Has been called “Star newscaster of Hispanic TV” and “Hispanic TV’s No. 1 correspondent and key to a huge voting bloc” by The Wall Street Journal. Time magazine included him in the list of “the 25 most influential Hispanics in the United States” and Newsweek in its list of 50 political and media figures.
A survey conducted by the Pew Hispanic Center found that Ramos is the second most recognized Latino leader in the country. Latino Leaders magazine chose him as one of “The Ten Most Admired Latinos” and “101 Top Leaders of the Latino Community in the U.S.”
“Ramos is like an amalgam of Brian Williams and Keith Obermann, though with more gravitas than either.” (The Daily Beast)
The Miami Herald said, “As household names go, Jorge Ramos is huge…in Miami, Los Angeles and Houston, his newscast consistently beats out all the other networks for the top ratings”. More than 2 million people tune in daily to his newscast and almost a million to his Sunday morning political show. (The Nielsen Company)
Jorge Ramos has been the anchorman for Noticiero Univision since 1986. In addition Ramos also hosts “Al Punto”, Univision’s weekly public affairs program offering in- depth analysis of the week’s top-stories and exclusive interviews with newsmakers.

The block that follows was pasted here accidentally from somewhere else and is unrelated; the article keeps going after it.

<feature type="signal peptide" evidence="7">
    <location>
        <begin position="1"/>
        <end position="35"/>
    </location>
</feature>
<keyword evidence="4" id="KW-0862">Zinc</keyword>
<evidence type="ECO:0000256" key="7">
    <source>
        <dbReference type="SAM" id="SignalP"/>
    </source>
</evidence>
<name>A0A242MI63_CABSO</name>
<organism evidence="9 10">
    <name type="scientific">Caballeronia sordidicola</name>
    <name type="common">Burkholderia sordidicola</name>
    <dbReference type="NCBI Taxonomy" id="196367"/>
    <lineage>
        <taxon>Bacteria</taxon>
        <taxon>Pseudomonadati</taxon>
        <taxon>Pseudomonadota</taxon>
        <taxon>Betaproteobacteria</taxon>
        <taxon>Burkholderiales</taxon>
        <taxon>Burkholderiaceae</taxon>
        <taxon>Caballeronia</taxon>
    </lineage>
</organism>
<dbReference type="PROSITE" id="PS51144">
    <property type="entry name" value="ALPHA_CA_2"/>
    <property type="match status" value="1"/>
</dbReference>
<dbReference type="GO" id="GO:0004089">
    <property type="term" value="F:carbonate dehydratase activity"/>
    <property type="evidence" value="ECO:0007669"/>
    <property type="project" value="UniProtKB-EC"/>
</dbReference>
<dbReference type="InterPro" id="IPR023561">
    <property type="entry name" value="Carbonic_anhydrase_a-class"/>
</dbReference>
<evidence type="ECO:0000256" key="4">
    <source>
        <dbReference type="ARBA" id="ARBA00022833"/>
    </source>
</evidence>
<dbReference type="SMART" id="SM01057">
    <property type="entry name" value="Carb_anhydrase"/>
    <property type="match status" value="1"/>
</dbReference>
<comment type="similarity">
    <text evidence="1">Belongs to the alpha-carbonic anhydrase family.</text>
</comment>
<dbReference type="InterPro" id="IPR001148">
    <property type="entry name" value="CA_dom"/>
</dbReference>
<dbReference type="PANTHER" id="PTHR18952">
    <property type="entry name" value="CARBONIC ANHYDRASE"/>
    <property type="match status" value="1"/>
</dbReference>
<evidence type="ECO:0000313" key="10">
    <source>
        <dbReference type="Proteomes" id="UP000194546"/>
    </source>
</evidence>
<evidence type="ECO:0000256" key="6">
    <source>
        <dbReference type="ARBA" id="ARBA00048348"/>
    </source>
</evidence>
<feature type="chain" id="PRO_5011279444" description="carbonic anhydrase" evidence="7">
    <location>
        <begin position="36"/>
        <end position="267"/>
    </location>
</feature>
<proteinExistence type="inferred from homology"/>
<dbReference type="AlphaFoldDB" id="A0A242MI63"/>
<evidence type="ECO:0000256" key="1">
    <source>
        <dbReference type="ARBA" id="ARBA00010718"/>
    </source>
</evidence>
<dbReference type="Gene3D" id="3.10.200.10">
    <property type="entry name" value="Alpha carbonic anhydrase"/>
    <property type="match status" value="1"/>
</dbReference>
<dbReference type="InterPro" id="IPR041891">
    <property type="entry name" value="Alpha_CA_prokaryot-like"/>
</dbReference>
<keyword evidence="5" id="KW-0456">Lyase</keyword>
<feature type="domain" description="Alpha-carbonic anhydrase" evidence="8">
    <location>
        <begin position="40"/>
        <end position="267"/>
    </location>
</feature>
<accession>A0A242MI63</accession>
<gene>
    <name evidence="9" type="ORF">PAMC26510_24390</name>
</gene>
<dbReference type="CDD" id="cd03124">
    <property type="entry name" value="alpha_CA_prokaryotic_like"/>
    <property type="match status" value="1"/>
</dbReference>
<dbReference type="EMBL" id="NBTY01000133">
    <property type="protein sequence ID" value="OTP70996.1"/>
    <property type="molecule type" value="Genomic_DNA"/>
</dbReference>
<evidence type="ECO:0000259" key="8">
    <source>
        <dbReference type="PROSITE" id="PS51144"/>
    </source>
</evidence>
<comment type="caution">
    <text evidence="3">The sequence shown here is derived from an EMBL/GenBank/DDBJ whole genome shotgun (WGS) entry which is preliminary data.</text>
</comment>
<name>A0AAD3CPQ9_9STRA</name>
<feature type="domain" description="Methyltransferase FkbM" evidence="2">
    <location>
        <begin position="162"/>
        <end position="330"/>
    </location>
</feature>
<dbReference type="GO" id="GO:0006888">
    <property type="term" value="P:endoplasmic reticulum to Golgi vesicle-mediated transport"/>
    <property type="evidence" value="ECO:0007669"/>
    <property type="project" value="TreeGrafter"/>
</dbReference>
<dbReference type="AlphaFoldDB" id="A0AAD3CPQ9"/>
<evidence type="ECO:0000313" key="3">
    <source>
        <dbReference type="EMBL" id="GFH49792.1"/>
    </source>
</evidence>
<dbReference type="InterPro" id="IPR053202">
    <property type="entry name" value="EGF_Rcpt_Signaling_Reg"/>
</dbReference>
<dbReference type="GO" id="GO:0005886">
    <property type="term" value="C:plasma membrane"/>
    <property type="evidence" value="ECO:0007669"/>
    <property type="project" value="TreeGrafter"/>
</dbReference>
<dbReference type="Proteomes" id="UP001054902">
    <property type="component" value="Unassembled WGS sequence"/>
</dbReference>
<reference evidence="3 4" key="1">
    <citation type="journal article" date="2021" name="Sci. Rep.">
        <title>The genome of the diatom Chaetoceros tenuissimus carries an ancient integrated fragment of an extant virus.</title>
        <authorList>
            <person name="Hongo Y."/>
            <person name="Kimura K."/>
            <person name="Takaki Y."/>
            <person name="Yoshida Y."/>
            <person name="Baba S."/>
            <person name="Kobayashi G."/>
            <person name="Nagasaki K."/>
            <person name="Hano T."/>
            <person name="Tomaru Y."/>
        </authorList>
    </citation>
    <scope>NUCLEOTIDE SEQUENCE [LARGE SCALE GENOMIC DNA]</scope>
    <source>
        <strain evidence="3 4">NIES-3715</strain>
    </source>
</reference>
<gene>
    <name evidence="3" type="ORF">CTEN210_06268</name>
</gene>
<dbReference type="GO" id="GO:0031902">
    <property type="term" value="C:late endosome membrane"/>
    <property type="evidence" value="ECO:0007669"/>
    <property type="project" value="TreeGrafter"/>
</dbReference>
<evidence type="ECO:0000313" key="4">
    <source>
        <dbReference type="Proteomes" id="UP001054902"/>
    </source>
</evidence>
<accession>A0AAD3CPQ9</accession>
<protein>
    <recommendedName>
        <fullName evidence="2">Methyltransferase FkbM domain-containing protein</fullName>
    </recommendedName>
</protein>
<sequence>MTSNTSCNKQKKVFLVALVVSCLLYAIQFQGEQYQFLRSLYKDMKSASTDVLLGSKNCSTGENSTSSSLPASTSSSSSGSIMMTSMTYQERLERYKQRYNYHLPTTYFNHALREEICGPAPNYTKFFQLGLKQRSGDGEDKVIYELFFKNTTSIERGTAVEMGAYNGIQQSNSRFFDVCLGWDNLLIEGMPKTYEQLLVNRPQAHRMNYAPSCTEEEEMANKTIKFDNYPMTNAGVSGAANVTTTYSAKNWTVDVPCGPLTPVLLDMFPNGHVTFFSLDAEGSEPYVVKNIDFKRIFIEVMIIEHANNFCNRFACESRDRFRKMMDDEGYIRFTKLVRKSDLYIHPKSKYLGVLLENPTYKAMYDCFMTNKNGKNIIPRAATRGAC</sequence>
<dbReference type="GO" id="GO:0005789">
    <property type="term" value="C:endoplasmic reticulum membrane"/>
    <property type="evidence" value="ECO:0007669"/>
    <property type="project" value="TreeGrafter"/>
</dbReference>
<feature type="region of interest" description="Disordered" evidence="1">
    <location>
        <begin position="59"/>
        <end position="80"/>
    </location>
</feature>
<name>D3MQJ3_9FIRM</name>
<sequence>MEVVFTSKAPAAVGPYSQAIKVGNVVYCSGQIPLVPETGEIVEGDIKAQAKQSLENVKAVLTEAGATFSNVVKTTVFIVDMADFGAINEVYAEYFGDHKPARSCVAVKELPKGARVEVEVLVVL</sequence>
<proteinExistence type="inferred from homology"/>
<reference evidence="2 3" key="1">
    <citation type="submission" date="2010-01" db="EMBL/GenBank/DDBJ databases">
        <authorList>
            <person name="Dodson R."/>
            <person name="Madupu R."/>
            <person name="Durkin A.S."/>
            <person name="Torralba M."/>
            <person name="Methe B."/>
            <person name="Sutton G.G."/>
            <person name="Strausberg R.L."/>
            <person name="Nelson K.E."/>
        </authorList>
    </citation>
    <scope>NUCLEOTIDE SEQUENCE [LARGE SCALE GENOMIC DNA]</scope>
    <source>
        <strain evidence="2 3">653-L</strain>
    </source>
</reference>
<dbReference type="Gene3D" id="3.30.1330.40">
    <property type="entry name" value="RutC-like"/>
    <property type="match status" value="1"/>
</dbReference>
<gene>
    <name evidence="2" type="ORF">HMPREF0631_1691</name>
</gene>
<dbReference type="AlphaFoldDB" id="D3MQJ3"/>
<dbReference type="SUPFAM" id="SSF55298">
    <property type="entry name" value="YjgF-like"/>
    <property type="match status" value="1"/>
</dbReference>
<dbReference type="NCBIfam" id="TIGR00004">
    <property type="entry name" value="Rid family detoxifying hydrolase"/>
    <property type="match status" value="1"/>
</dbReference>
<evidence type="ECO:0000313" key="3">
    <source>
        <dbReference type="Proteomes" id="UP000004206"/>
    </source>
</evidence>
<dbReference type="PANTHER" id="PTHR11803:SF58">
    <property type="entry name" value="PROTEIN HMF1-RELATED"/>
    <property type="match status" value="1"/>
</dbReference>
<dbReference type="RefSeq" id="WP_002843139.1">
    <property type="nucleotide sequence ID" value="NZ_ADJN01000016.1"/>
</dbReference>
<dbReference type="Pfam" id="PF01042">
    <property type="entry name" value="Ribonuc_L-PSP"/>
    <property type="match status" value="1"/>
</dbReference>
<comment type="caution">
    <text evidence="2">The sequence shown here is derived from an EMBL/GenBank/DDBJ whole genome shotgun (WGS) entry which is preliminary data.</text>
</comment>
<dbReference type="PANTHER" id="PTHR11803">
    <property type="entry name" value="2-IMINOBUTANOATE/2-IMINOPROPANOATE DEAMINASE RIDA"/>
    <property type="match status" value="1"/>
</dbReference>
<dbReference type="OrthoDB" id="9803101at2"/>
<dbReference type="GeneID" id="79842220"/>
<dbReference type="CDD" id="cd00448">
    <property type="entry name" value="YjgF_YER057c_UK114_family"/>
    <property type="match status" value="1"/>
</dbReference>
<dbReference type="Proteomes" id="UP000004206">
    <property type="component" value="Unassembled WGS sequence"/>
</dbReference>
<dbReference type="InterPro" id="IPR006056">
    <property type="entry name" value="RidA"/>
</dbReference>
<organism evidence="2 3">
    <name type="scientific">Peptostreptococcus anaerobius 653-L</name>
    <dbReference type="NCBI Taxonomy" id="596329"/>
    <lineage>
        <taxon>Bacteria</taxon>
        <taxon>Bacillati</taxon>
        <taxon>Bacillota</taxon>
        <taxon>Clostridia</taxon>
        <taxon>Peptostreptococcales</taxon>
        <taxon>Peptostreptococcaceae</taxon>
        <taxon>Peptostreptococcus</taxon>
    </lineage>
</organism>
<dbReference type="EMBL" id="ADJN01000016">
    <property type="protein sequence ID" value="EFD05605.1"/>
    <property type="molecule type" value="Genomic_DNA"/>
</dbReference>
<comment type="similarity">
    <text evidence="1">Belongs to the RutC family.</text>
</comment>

Among his many recognitions, he received the Maria Moors Cabot award from the University of Columbia and has won 8 Emmy awards for excellence in journalism (including the first one ever presented by the National Academy of Television Arts and Sciences to honor leaders of Spanish Language Television). He was honored in 2002 with the “Ruben Salazar” award by the National Council of La Raza for his positive portrayal of Latinos. In 2008 The Commonwealth Club of California recognized him with the Distinguished Citizen Award for being one of the outstanding individuals who embody the American Dream as an immigrant to the United States.
His most recent book is “A Country for All; An Immigrant Manifesto” (Vintage/ RandomHouse). Ramos received the Latino Book Award in 2006.
He is the author of ten books and bestsellers: “Behind the Mask”, “What I Saw”, “The Other Face of America”, “Hunting the Lion”, his autobiography “No Borders: a Journalist’s Search for Home”, “The Latino Wave”, “Dying to Cross”, “The Gift of Time; Letters from a Father”, and the children’s book “I’m Just Like My Dad/I’m Just Like My Mom” (HarperCollins) and “A Country for All; An Immigrant Manifesto”.
Ramos has been instrumental in promoting literacy among Latinos. In 2002 he created the first book club in the history of Hispanic television: Despierta Leyendo (Wake Up Reading).